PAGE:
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Prospect Retrospective: Mike Cameron

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Prospect Retrospective: Mike Cameron

Outfielder Mike Cameron announced his retirement today. Let's take a look at his career and what he was like as a prospect. His development as a prospect was rather unusual.

Mike Cameron was drafted in the 18th round by the Chicago White Sox out of high school in LaGrange, Georgia. He wasn't a hot prospect, showing good tools but being quite raw. He hit just .221/.325/.243 in 44 games of rookie ball, stealing 13 bases but lacking power. At this point he would have been a Grade C prospect, a toolsy guy who may or may not develop.

Cameron split 1992 between Utica in the New York-Penn League, hitting .276/.354/.448 in 87 at-bats, and South Bend in the Midwest League, hitting just .228/.310/.342 in 114 at-bats. He stole five bases on the season but was caught 10 times. Again, he was a raw tools guy not really showing many signs of improvement.

1993 was similar: .238/.292/.297 in 122 games for South Bend, with zero homers, 27 walks, and 101 strikeouts. He swiped 19 bases and was starting to get attention for his defense, but he was caught stealing 10 times and his hitting attack was quite weak, with poor plate discipline a big issue.

That began to change in 1994. Cameron hit .248/.343/.391 in the Carolina League, hitting 15 doubles, 17 triples, and six homers for Prince William while drawing 60 walks against 101 strikeouts in 468 at-bats. The power was still marginal, but his walk rate went way up and his strikeout rate declined as he began to get a handle on the strike zone at age 21. At this point he might have gotten a Grade C+, with a sleeper notation due to the subtly improved performance.

Cameron moved up to Double-A in 1995 and hit .249/.355/.429 with 11 homers, 21 steals, and 54 walks against 104 strikeouts in 350 at-bats. He also got into 28 major league games, hitting .184/.244/.316 for the White Sox, with big contact issues (15 ks in 38 AB). I wrote about him in my first book, the 1996 STATS Minor League Scouting Notebook, writing that Cameron "is a marvelous athlete but his baseball skills are still raw." I pointed out his strong defense and growing secondary skills, writing that he had "considerable upside potential, but he's not ready yet." I rated him a Grade C+.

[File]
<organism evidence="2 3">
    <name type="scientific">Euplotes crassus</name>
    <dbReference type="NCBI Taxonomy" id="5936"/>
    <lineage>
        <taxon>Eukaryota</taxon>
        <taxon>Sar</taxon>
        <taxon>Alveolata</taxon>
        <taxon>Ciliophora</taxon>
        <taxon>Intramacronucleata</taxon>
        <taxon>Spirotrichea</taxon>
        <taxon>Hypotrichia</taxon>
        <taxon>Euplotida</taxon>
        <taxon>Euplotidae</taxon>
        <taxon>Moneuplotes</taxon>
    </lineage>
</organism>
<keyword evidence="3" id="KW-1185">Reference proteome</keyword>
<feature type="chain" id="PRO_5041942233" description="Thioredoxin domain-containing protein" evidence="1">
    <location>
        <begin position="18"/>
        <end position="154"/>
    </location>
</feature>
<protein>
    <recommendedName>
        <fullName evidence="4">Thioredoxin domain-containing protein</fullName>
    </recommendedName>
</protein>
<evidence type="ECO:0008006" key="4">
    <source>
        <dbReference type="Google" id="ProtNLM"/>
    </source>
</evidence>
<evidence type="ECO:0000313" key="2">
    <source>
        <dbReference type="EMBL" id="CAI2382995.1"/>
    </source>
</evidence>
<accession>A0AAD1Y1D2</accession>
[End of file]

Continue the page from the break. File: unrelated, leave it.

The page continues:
Returning to Birmingham for 1996, Cameron broke out with a .300/.402/.600 season, with 34 doubles, 28 homers, 39 steals, and 71 walks in 473 at-bats. His defense drew raves. The White Sox credited his improvement to physical and emotional maturity, plus a revamped swing. Whatever the reason, it was a stellar season. I gave him a Grade B+ and wrote that he was "an ideal Seven Skill player" who could contribute in every way.

Cameron had a fine rookie year in 1997, slumped in 1998, but rebounded in 1999. He became a bit of a wandering man, spending a 17-year career with the White Sox, Reds, Mariners, Mets, Padres, Brewers, Red Sox, and Marlins. Although he didn't hit for very good batting averages, he showed power, speed, adequate on-base skills, and superior defense, finishing with a career line of .249/.338/.444 in 1955 games OPS+ 105, career WAR 52.6.

Most Similar Players: Jimmy Wynn, Ron Gant, Reggie Sanders, Torii Hunter, Brady Anderson, Chet Lemon, Bobby Murcer, Tom Brunansky, and Rick Monday. Among major league outfielders, his career 52.6 WAR puts him in the neighborhood of Lou Brock (53.4), Bobby Veach (52.8), Jim O'Rourke (52.2), Moises Alou (51.8), and Roy Thomas (51.8).

Cameron is an interesting example of a tools player who made good. His performance in the lower minors was quite weak, but he had the athleticism to succeed and he eventually figured out how to play baseball.